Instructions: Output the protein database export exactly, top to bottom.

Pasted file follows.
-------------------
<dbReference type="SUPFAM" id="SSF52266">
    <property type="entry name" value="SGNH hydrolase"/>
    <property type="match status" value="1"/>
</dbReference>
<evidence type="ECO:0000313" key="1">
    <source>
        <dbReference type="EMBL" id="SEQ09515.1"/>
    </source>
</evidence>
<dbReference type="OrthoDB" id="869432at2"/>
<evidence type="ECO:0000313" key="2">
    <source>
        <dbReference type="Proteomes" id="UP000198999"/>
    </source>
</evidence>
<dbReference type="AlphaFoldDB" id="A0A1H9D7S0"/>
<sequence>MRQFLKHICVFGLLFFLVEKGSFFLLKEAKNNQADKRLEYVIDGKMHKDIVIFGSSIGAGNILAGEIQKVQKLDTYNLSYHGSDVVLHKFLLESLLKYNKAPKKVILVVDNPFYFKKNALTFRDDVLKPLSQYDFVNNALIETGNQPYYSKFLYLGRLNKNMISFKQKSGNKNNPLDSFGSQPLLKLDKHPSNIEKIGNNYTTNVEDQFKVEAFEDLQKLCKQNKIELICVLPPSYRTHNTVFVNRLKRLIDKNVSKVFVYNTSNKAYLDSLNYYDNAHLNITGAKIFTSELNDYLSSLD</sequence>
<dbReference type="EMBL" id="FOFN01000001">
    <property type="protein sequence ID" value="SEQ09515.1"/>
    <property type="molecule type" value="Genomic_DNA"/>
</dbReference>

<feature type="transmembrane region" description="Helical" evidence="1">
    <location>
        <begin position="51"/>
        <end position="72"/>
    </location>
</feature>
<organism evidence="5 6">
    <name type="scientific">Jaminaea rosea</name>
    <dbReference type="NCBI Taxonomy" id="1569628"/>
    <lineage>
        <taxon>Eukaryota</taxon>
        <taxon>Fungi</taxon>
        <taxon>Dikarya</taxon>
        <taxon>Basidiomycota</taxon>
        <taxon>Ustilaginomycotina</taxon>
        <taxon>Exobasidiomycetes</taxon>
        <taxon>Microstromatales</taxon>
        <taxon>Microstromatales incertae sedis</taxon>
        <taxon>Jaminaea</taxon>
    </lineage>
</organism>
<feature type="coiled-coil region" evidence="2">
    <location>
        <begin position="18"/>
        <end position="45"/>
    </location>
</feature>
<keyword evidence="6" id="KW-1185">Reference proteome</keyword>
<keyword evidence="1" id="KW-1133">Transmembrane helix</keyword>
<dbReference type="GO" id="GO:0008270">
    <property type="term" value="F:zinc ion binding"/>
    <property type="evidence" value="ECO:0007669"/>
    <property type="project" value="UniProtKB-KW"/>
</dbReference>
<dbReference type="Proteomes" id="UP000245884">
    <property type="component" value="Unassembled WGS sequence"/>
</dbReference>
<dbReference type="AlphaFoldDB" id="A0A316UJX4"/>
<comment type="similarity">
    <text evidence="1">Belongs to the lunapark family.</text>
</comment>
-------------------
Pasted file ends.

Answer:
<dbReference type="SUPFAM" id="SSF52266">
    <property type="entry name" value="SGNH hydrolase"/>
    <property type="match status" value="1"/>
</dbReference>
<evidence type="ECO:0000313" key="1">
    <source>
        <dbReference type="EMBL" id="SEQ09515.1"/>
    </source>
</evidence>
<dbReference type="OrthoDB" id="869432at2"/>
<evidence type="ECO:0000313" key="2">
    <source>
        <dbReference type="Proteomes" id="UP000198999"/>
    </source>
</evidence>
<dbReference type="AlphaFoldDB" id="A0A1H9D7S0"/>
<sequence>MRQFLKHICVFGLLFFLVEKGSFFLLKEAKNNQADKRLEYVIDGKMHKDIVIFGSSIGAGNILAGEIQKVQKLDTYNLSYHGSDVVLHKFLLESLLKYNKAPKKVILVVDNPFYFKKNALTFRDDVLKPLSQYDFVNNALIETGNQPYYSKFLYLGRLNKNMISFKQKSGNKNNPLDSFGSQPLLKLDKHPSNIEKIGNNYTTNVEDQFKVEAFEDLQKLCKQNKIELICVLPPSYRTHNTVFVNRLKRLIDKNVSKVFVYNTSNKAYLDSLNYYDNAHLNITGAKIFTSELNDYLSSLD</sequence>
<dbReference type="EMBL" id="FOFN01000001">
    <property type="protein sequence ID" value="SEQ09515.1"/>
    <property type="molecule type" value="Genomic_DNA"/>
</dbReference>

<feature type="transmembrane region" description="Helical" evidence="1">
    <location>
        <begin position="51"/>
        <end position="72"/>
    </location>
</feature>
<organism evidence="5 6">
    <name type="scientific">Jaminaea rosea</name>
    <dbReference type="NCBI Taxonomy" id="1569628"/>
    <lineage>
        <taxon>Eukaryota</taxon>
        <taxon>Fungi</taxon>
        <taxon>Dikarya</taxon>
        <taxon>Basidiomycota</taxon>
        <taxon>Ustilaginomycotina</taxon>
        <taxon>Exobasidiomycetes</taxon>
        <taxon>Microstromatales</taxon>
        <taxon>Microstromatales incertae sedis</taxon>
        <taxon>Jaminaea</taxon>
    </lineage>
</organism>
<feature type="coiled-coil region" evidence="2">
    <location>
        <begin position="18"/>
        <end position="45"/>
    </location>
</feature>
<keyword evidence="6" id="KW-1185">Reference proteome</keyword>
<keyword evidence="1" id="KW-1133">Transmembrane helix</keyword>
<dbReference type="GO" id="GO:0008270">
    <property type="term" value="F:zinc ion binding"/>
    <property type="evidence" value="ECO:0007669"/>
    <property type="project" value="UniProtKB-KW"/>
</dbReference>
<dbReference type="Proteomes" id="UP000245884">
    <property type="component" value="Unassembled WGS sequence"/>
</dbReference>
<dbReference type="AlphaFoldDB" id="A0A316UJX4"/>
<comment type="similarity">
    <text evidence="1">Belongs to the lunapark family.</text>
</comment>